What email marketers need to know about iOS 15

Mike Hall

VP CRM, Jellyfish

This week, Apple announced Mail Privacy Protection at their WWDC conference. One of their latest privacy-related features aimed at giving users more control over their data. 

If you’re an email marketer or a company that relies on email marketing as a communication channel, you’ll need to be aware of the new feature that enables users to prevent open tracking on their emails and IP addresses being shared. Whilst this feature will only be active for users of the Apple Mail app, this accounts for just under 60% of the market across iPhone, Mac and iPad apps.

Litmus Market Share Data 2021

So what does this mean for email marketing?

If Apple Mail users opt to ‘protect their mail activity’ (and many will), the pixel that is used to track opens and determine location will be disabled. 

In a nutshell, email campaign reporting is about to get a big shakeup, as open rate data for the largest mail app will become less reliable. 

Is this the end of the world for email marketers?

Well, not exactly. Open rates are often seen as a vanity metric. After all, what good is an open without a click or, more importantly, a conversion? (With the possible exception of an old school informative real newsletter)

However, the lack of open rate data has wider implications than just reporting. 

When building one-to-one email journeys in platforms such as Salesforce Marketing Cloud, email marketers often use open decision splits to gauge a subscriber or prospect’s interest in a particular product or service. Did the user open the first email? If yes, proceed to the next email, and the email after that etc. Without the use of open rate data, email marketers will need to adopt a different approach, and existing journeys will need to be adapted. It’s likely that lead scoring models and CRM/sales strategies will also require an overhaul. Better control groups will be required in order to attribute channel impact, and measure program effectiveness.

It’s imperative that brands shift their focus to tracking more meaningful metrics.

Clicks will still be tracked in iOS 15, and conversion rates can still be measured to assess the effectiveness of a campaign. Plus, metrics like list growth, unsubscribes and website/app analytics data will rightly become a higher priority in campaign reports.

There are however a few areas where brands & the industry will feel the impact:

  • Deliverability  Today, (good) brands closely track their open rates, and actively remove non-engagers from their lists in order to maintain good list health & strong deliverability with ISPs. This update from Apple will have a significant effect on this, one that Email Service Providers and ISPs are no doubt working behind the scenes on their response to right now.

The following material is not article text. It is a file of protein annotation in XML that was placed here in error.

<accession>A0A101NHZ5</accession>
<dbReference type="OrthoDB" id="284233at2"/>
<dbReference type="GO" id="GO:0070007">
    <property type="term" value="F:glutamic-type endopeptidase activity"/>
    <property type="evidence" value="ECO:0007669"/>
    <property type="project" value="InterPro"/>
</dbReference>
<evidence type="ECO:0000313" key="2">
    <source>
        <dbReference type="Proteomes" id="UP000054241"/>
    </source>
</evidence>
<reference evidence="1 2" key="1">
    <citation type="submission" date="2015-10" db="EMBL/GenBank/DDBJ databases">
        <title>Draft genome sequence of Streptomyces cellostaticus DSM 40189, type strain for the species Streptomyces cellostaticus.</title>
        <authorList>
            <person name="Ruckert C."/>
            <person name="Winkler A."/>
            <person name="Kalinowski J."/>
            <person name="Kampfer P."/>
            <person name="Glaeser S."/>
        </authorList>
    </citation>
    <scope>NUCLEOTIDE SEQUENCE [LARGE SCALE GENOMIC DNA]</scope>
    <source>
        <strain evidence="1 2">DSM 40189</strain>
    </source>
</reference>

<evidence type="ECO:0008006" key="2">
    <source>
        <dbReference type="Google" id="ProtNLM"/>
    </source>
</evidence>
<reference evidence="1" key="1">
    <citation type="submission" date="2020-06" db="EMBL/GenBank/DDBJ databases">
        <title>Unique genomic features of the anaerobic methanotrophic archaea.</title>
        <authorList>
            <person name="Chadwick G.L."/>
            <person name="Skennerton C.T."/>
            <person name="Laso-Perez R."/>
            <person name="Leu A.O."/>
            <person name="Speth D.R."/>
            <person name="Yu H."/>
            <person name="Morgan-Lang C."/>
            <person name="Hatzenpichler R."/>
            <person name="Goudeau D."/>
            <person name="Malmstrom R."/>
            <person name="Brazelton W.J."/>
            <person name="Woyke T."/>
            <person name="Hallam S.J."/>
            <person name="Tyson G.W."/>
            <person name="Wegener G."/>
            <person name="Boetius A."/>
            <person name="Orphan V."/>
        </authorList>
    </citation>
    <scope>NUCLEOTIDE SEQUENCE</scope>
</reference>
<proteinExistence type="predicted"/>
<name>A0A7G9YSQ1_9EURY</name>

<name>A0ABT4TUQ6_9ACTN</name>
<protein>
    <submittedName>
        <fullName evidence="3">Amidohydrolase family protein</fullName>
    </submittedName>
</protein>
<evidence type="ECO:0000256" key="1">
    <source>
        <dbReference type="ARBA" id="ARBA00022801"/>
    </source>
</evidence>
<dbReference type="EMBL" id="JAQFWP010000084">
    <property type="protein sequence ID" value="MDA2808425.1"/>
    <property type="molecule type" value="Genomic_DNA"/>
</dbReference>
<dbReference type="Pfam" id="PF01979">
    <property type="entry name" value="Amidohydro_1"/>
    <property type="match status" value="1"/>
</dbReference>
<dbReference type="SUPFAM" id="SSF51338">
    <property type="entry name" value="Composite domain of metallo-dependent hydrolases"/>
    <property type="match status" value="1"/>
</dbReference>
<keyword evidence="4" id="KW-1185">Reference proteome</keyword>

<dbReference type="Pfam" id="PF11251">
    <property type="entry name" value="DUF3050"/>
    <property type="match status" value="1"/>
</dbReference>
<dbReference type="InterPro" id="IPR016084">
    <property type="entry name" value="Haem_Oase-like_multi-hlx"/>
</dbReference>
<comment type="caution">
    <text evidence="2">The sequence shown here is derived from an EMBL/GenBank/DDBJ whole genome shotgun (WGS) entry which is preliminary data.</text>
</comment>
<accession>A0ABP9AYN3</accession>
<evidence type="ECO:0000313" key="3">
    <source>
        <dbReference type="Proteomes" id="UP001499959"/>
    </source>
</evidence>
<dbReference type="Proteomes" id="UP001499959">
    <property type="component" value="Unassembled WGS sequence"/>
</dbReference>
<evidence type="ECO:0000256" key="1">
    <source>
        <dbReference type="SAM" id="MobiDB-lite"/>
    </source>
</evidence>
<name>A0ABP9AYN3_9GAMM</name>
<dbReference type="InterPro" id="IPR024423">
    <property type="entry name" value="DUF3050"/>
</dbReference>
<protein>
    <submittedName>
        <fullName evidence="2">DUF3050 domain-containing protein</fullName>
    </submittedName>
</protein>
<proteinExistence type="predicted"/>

• A/B Testing – The accuracy of subject line testing, a favorite with many brands, will now be less reliable. In terms of a knock-on effect to the industry, many ESPs and other tech companies have built whole platforms on A/B testing functionality, and the ability to quickly and easily understand what message themes resonate with their customer database. How will these companies adapt?
  • Send time optimization  Similar to A/B testing, ESPs have invested heavily into send time optimisation features over the past few years. This allows emails to be sent at the optimal time to each user based on previous open times. With the lack of open rate data, the effectiveness of this feature will be severely impacted.
  • Location-based content – Whilst, in reality, only a very small number of brands were relying on IP addresses to serve location-based content (due to accuracy issues), those that were (and the companies they used to power such features) will take a big hit.

What are the next steps for me as a marketer?

After the major privacy changes in the previous (iOS 14) update,  email marketing took centre stage. As an explicit ‘opt-in’ channel, it became a ‘safe haven’ for marketers looking to provide personalized and bespoke consumer experiences and accurately measure their effectiveness. Whilst this latest update will be welcomed by end users, the ability for marketers to deliver many of those experiences becomes more difficult. 

There’s no denying that this update will have a significant impact for CRM teams and essentially means the end for open rate as a legitimate reporting metric (particularly as other email apps are likely to follow suit). ESPs will need to find new ways for brands to measure their campaign effectiveness, and marketing teams will need to rethink how they map customer journeys, gauge interest in content themes or product categories across those journeys.

Are the days over for never-ending test & learn programs to determine which emoji in the subject line drove more opens? Quite possibly. (It’s always the beach one anyway 🏖️)

Will it drive a renewed focus on deeper reporting, analytics and more meaningful metrics? Certainly. 

Good brands (with great digital partners 😉 ) will take this in their stride. They’ll continue to see high customer engagement with their campaigns and realise strong returns from their investment in the channel, and be prepared that the method of measuring that success is about to change.

If you’d like to discuss how we can support your brand in engaging your customers & prospects through CRM across the entire customer lifecycle – please reach out below.